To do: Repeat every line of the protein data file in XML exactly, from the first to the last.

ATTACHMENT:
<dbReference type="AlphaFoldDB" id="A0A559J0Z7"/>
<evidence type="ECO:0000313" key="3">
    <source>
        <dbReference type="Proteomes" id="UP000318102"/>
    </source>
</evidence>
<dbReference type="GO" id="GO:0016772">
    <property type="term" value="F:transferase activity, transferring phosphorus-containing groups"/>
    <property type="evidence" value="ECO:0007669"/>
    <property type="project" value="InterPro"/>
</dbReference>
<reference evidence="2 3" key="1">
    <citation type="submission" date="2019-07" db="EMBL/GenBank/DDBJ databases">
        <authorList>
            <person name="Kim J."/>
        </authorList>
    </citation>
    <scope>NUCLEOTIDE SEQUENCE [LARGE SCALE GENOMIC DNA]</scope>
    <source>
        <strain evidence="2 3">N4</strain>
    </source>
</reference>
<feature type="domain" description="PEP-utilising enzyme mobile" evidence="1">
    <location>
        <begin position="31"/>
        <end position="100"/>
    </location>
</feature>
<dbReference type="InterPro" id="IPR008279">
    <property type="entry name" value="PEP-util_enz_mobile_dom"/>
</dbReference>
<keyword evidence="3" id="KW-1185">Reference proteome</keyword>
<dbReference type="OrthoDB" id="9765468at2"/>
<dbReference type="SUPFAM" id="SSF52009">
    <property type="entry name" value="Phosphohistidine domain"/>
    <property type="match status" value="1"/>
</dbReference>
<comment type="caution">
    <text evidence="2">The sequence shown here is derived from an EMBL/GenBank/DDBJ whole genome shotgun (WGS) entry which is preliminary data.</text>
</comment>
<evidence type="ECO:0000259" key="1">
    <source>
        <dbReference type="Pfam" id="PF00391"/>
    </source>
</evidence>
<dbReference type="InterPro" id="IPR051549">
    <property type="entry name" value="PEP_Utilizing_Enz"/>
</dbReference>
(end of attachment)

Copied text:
<dbReference type="AlphaFoldDB" id="A0A559J0Z7"/>
<evidence type="ECO:0000313" key="3">
    <source>
        <dbReference type="Proteomes" id="UP000318102"/>
    </source>
</evidence>
<dbReference type="GO" id="GO:0016772">
    <property type="term" value="F:transferase activity, transferring phosphorus-containing groups"/>
    <property type="evidence" value="ECO:0007669"/>
    <property type="project" value="InterPro"/>
</dbReference>
<reference evidence="2 3" key="1">
    <citation type="submission" date="2019-07" db="EMBL/GenBank/DDBJ databases">
        <authorList>
            <person name="Kim J."/>
        </authorList>
    </citation>
    <scope>NUCLEOTIDE SEQUENCE [LARGE SCALE GENOMIC DNA]</scope>
    <source>
        <strain evidence="2 3">N4</strain>
    </source>
</reference>
<feature type="domain" description="PEP-utilising enzyme mobile" evidence="1">
    <location>
        <begin position="31"/>
        <end position="100"/>
    </location>
</feature>
<dbReference type="InterPro" id="IPR008279">
    <property type="entry name" value="PEP-util_enz_mobile_dom"/>
</dbReference>
<keyword evidence="3" id="KW-1185">Reference proteome</keyword>
<dbReference type="OrthoDB" id="9765468at2"/>
<dbReference type="SUPFAM" id="SSF52009">
    <property type="entry name" value="Phosphohistidine domain"/>
    <property type="match status" value="1"/>
</dbReference>
<comment type="caution">
    <text evidence="2">The sequence shown here is derived from an EMBL/GenBank/DDBJ whole genome shotgun (WGS) entry which is preliminary data.</text>
</comment>
<evidence type="ECO:0000259" key="1">
    <source>
        <dbReference type="Pfam" id="PF00391"/>
    </source>
</evidence>
<dbReference type="InterPro" id="IPR051549">
    <property type="entry name" value="PEP_Utilizing_Enz"/>
</dbReference>